We must now decide whether we have jurisdiction to determine at the partnership level whether any of the section 6662 penalties apply. V. Section 6662 The penalties about which jurisdiction is in question all arise under section 6662. The general rule is that if the section applies to any portion of an underpayment of tax, 20 percent of that portion will be added as a penalty. In the case of a gross valuation misstatement under section 6662(h), the 20-percent penalty is increased to 40 percent. Section 6662(b) describes the circumstances when the section shall apply and the penalty is triggered. Respondent asserts three of those circumstances apply in this case and also asserts all three relate to partnership-level determinations. They are negligence under section 6662(b)(1) and (c), substantial understatement of income tax under section 6662(b)(2) and (d), and gross or substantial valuation misstatement under section 6662(b)(3), (e), and (h). The Court of Appeals has agreed with petitioner's position that this Court lacks jurisdiction over penalties that apply with respect to outside basis because those penalties do not relate to partnership item adjustments. There is a question whether "outside basis" is the correct term because the partnership has been held to be a sham, but there clearly are adjustments at the partner level that will relate to the partners' bases in assets that they sold. We are directed that such adjustments are beyond our jurisdiction and the related penalties are also. See Petaluma FX Partners, LLC v. Commissioner, 591 F.3d at 655 ("Petaluma argues that since the Tax Court lacked jurisdiction to determine outside basis, it also lacks jurisdiction to determine that penalties apply with respect to outside basis because those penalties do not relate to an adjustment to a partnership item. We agree."). VI. Analysis In this case none of the FPAA adjustments are items that flow directly to the partner-level deficiency computation as computational adjustments. Any deficiencies must therefore be determined against the partners as affected items and must be resolved in separate partner-level deficiency procedures. The section 6662 penalties are all related to these adjustments, which have not yet been made by respondent. The Court of Appeals' decision addressed the penalty for substantial valuation misstatement, but on remand respondent asserts in this partnership-level proceeding that we have jurisdiction to determine the applicability of the 20-percent penalty under section 6662(a) and (b)(1) for negligence on account of our determination that the partnership is a sham. Respondent does not offer any other issue before us where a penalty under any subsection of section 6662 could be applied to an adjustment to a specific partnership-level item. We can find none in the FPAA, the pleadings, or the stipulation of settled issues. The determination that the partnership is a sham implies negligent conduct regarding formation of the partnership, but in this case that determination does not trigger a computational adjustment to taxable income of the partners. The Court of Appeals declined to allow the general effect of the partnership determination of sham to confer jurisdiction of the penalty relating to valuation because the valuation related to outside basis, an affected item. The Court of Appeals instructs that for us to have jurisdiction over a penalty at the partnership level it must "`[relate] to an adjustment to a partnership item.'" Petaluma FX Partners, LLC v. Commissioner, 591 F.3d at 655 (quoting section 6226(f)). It must also be capable of being "computed without partner-level proceedings," id., leading at least potentially to only a computational adjustment to the partners' returns. The effect of the mandate concerning the section 6662 penalty is that if the penalty does not relate directly to a numerical adjustment to a partnership item, it is beyond our jurisdiction. In this case there are no such adjustments to which a penalty can apply. The adjustment is an affected item. The sham determination in this case only indirectly affects basis at the partner level. There is no partnership item flowing through to the partners' returns as a computational adjustment.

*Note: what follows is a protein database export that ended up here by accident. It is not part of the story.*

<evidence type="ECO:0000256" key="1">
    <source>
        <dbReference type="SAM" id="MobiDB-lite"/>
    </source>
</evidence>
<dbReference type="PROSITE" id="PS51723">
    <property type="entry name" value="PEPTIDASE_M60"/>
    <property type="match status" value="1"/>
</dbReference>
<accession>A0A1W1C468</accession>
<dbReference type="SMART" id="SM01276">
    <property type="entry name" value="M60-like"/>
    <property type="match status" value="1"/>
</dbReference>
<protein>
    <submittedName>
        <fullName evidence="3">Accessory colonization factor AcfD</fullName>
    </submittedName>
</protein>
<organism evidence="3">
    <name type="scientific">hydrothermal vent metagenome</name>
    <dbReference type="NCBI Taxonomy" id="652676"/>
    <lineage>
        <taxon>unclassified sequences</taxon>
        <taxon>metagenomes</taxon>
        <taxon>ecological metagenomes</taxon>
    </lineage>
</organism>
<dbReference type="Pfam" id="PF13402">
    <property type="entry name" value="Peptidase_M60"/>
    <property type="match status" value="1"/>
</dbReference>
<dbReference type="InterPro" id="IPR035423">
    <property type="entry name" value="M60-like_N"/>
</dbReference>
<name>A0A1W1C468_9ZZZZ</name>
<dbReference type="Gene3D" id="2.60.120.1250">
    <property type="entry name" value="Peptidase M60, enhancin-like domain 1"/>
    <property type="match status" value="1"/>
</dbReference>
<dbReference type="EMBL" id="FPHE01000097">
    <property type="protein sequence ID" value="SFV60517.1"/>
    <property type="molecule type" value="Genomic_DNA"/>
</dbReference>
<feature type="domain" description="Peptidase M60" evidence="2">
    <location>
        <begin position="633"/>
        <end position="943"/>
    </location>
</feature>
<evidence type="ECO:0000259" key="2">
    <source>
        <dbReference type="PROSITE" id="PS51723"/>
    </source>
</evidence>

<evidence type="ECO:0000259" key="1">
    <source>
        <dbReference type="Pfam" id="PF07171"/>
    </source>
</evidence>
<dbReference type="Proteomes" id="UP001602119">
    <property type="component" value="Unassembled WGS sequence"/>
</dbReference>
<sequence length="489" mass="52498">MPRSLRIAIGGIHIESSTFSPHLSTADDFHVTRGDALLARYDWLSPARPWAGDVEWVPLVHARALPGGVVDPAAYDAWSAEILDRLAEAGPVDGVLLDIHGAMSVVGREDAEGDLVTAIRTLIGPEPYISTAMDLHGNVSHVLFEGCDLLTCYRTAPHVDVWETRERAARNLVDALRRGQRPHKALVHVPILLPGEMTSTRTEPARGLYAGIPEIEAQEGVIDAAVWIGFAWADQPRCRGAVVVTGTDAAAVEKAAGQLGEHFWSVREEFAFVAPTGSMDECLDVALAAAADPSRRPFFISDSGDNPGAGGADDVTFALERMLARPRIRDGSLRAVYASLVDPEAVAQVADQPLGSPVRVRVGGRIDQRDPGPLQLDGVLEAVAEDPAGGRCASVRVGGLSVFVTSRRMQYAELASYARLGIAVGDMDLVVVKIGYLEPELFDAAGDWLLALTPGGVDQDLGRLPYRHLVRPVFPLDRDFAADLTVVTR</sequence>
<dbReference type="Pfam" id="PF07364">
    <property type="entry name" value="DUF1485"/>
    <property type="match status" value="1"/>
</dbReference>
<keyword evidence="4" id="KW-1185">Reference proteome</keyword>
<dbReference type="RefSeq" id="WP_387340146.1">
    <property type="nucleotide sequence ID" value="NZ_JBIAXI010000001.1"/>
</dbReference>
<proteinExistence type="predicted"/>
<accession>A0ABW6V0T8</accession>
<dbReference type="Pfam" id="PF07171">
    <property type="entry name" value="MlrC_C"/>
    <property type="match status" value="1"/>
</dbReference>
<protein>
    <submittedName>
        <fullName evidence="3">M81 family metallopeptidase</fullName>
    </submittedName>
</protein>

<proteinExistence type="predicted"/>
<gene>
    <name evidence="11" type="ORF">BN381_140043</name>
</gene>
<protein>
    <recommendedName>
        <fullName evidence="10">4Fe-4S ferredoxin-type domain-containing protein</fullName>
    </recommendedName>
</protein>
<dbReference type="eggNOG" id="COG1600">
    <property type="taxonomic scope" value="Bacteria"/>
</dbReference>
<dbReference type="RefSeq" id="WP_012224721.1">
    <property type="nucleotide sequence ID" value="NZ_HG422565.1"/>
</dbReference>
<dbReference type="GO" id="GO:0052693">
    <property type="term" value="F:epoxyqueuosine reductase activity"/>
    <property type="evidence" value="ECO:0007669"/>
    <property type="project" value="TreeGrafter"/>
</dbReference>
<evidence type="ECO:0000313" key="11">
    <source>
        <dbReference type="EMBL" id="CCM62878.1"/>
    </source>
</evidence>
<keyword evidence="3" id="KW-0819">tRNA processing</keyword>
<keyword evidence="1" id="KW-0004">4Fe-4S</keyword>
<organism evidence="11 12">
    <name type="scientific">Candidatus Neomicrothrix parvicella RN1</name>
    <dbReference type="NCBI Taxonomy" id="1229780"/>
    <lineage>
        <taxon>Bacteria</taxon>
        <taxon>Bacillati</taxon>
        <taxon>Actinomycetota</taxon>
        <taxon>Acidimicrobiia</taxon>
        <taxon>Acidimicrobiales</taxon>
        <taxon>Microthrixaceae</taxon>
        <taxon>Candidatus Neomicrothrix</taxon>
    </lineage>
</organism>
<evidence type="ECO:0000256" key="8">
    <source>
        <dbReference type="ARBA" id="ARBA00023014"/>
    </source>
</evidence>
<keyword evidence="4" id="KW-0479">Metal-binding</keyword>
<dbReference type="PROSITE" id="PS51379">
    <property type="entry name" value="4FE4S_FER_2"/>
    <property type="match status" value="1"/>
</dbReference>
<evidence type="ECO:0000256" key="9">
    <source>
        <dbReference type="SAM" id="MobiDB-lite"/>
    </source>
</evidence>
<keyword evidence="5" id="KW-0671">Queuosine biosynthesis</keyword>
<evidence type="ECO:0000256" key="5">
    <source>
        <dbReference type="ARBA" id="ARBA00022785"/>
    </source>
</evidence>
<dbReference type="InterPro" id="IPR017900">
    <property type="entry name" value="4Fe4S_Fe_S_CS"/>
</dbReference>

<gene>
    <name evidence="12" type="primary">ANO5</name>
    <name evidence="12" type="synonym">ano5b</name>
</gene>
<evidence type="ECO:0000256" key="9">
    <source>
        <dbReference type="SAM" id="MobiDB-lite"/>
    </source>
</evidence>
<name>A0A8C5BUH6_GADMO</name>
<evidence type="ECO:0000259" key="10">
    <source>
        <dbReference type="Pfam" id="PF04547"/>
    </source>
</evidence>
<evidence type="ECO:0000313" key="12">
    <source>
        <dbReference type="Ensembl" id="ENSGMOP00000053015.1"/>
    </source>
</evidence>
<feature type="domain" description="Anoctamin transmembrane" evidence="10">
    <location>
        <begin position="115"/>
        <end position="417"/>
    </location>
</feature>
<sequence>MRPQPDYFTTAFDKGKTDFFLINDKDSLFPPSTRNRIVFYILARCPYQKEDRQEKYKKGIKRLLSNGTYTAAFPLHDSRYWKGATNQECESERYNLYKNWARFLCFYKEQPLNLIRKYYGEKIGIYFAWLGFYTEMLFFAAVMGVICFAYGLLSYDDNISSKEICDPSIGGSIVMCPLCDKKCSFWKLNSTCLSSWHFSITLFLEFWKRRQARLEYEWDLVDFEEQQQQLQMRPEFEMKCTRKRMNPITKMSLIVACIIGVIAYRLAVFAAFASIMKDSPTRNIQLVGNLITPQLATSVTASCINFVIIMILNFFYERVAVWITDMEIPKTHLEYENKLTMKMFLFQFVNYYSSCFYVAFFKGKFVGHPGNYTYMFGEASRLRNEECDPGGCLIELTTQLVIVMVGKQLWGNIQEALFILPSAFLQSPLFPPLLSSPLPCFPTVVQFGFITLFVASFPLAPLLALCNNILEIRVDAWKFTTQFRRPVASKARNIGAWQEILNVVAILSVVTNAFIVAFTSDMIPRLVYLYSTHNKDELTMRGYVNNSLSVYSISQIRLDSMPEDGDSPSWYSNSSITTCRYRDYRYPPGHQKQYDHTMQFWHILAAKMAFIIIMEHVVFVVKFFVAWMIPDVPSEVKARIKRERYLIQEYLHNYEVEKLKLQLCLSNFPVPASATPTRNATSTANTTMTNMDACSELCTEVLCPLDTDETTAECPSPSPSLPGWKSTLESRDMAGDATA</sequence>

Therefore, in accordance with the opinion of the Court of Appeals, we conclude that we do not have jurisdiction over any section 6662 penalty determinations in this partnership-level case. An appropriate order and decision will be entered. Reviewed by the Court. COLVIN, WELLS, THORNTON, WHERRY, KROUPA, and HOLMES, JJ., agree with this majority opinion. GUSTAFSON and MORRISON, JJ., did not participate in the consideration of this opinion.